I’m very proud to share this review of the Salt Lake Symphony‘s concert on Saturday, November 9, 2019 from the Utah Arts Review, by Edward Reichel. It was an honor and a pleasure to work with such a fine group of dedicated musicians.
Salt Lake Symphony tackles Copland’s epic Third in style
The Salt Lake Symphony likes to tackle challenging works. And with some of the best local freelance musicians in the group the ensemble certainly has the technical and musical chops to pull them off.
For its concert Saturday in Libby Gardner Concert Hall guest conductor Gerald Elias led the ensemble in Aaron Copland’s Symphony No. 3. While other American composers who were Copland’s contemporaries wrote exceptional symphonies—notably William Schuman, Roy Harris and David Diamond—Copland’s Third overshadowed all of them and has become an American classic.
To be sure, the Third has a lot going for it and is an imposing symphonic creation. The music has bold themes, grand gestures and pungent harmonies. But perhaps the most striking element of the work is how Copland incorporates his earlier Fanfare for the Common Man into the closing movement, which no doubt helped ensure the work’s popularity among concertgoers.
The final movement, which flows seamlessly out of the closing measures of the third movement, with a softly intoned version of the fanfare played by the woodwinds, before bursting forth in its original form for brass and percussion, is a stroke of genius. This movement is the culmination of the entire symphony with this triumphant statement of the fanfare, much like the glorious C major triads that announce the finale of Beethoven’s Fifth Symphony. The idea behind both is simple but powerful.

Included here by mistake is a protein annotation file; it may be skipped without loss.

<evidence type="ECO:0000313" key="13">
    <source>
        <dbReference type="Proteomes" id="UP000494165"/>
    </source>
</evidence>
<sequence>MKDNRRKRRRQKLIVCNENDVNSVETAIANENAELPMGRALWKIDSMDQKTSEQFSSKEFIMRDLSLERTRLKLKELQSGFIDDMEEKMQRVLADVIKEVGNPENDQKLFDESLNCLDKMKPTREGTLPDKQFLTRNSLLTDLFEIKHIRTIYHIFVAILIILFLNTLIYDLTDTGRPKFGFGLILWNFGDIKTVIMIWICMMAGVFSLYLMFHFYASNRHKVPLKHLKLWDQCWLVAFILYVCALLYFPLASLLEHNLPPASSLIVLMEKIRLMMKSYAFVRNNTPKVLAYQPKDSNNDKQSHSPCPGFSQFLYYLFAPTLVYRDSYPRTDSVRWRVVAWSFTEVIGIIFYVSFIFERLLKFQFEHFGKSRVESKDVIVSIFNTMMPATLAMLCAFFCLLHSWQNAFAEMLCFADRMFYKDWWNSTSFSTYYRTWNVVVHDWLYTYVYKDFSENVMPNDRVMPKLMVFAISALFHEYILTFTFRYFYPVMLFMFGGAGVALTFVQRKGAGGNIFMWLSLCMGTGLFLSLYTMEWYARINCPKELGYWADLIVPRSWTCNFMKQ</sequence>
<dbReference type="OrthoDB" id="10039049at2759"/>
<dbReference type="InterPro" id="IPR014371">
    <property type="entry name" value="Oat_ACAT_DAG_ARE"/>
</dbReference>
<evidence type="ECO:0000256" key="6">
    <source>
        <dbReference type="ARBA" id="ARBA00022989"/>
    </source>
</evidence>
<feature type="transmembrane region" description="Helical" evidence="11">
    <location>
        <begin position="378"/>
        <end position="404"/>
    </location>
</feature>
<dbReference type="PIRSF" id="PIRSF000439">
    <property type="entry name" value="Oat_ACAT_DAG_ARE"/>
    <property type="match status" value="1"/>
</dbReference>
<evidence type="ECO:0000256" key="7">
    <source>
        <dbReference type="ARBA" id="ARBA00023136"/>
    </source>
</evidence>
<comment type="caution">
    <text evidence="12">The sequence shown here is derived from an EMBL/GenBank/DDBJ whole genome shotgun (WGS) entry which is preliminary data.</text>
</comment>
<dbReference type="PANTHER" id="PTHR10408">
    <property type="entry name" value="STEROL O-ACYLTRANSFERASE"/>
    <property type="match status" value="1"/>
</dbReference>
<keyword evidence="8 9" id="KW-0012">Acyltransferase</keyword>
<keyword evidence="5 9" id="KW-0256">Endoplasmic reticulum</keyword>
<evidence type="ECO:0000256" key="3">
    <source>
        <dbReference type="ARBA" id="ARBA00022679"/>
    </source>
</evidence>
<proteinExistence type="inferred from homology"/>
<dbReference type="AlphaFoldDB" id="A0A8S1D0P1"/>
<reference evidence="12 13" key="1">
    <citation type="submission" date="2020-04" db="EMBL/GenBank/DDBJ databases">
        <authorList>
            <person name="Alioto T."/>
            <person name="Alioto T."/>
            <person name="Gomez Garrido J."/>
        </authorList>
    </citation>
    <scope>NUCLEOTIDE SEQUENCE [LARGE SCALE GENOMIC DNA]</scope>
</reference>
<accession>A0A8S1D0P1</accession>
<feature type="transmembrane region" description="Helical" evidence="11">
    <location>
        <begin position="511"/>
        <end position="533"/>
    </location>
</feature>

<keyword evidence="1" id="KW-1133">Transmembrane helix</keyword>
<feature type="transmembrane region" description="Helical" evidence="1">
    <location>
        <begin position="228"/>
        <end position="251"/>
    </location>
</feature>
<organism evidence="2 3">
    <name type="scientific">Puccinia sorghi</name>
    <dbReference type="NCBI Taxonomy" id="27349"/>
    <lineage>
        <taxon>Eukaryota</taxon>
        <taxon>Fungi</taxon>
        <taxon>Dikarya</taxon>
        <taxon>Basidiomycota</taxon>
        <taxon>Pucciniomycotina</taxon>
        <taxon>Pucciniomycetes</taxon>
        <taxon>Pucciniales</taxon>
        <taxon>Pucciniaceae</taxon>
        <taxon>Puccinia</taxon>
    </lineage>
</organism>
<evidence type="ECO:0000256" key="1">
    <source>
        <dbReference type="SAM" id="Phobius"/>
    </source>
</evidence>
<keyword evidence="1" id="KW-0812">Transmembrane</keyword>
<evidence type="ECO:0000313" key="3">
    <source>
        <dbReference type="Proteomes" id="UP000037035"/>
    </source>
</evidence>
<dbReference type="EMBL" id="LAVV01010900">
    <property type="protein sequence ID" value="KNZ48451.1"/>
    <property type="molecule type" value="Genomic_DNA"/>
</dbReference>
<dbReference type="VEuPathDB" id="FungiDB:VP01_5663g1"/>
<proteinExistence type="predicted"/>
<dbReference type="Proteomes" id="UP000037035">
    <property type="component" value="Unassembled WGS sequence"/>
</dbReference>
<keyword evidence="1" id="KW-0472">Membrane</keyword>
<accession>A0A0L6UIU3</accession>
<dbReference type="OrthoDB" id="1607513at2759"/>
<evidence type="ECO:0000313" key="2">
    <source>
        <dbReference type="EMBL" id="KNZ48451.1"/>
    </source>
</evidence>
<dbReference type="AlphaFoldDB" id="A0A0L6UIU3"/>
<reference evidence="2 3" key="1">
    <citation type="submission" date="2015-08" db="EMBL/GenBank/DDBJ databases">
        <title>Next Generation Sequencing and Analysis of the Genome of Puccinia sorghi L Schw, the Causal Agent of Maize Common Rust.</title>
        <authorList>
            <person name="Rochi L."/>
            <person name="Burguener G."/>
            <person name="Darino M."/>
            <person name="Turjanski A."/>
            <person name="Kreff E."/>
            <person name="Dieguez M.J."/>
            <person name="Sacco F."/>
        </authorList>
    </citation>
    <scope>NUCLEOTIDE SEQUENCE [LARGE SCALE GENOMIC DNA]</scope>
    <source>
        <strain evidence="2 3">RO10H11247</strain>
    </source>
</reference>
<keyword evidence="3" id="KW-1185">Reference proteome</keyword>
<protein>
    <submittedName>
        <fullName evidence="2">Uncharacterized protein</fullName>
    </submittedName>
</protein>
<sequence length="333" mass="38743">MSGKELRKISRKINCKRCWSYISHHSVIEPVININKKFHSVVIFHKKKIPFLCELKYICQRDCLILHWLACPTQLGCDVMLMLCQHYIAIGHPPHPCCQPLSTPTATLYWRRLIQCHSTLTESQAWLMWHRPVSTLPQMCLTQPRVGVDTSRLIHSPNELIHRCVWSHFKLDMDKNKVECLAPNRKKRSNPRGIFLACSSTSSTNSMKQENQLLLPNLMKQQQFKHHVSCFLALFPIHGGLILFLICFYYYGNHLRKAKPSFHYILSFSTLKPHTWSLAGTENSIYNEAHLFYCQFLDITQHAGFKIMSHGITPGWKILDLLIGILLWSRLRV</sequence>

Elias, who has guest conducted the Salt Lake Symphony several times over the years, captured the immense scope of this movement with decisive direction that was forceful and dramatic. He conveyed his vision to the orchestra, who responded by playing with sweeping lines, nuanced dynamics and well-articulated expressions.
And in the preceding three movements Elias also showed his finely-wrought sense of interpretation. He captured the stately character of the opening movement with its soaring violin lines and the brass section’s sharp interruptions. He coaxed lucid playing from his ensemble, allowing them to move effortlessly from one thematic element to another.
The second movement was invigorating for the way in which Elias emphasized the energetic drive of the music and in the full-bodied sound he elicited from the players. Of note was principal oboe Hilary Coon’s lovely, wonderfully expressive solo.
The following Andantino offers some needed respite from the high energy of the other movements, and Elias understood what the music demands. He allowed the musicians to play with well-delineated, nuanced expression and coaxed a full rich sound. Even though the music is at times a bit brash, Elias nevertheless brought the underlying lyricism to the fore.
The other larger work on the program Saturday was the Four Dances from Estancia by Argentinean composer Alberto Ginastera. Directed by the symphony’s assistant conductor Matthew Makeever, the movements were given a rhythmically charged and vibrant reading that captured the robust character of each dance. His reading was vital and energetic and he got the orchestra to play with dynamic potency and nervous energy.
The final Malambo, is a tour de force for the orchestra with its incessantly pounding rhythms and relentless drive. Makeever made the most of it and got the ensemble to play with definition and articulation that emphasized the frenzied character of the music.
Opening the concert was the overture from John Williams’ score to the 1972 film The Cowboys. Elias was on the podium and the orchestra was joined by about a dozen talented high school musicians. The expanded ensemble played the rousing music with crisply defined articulation and uninhibited exuberance.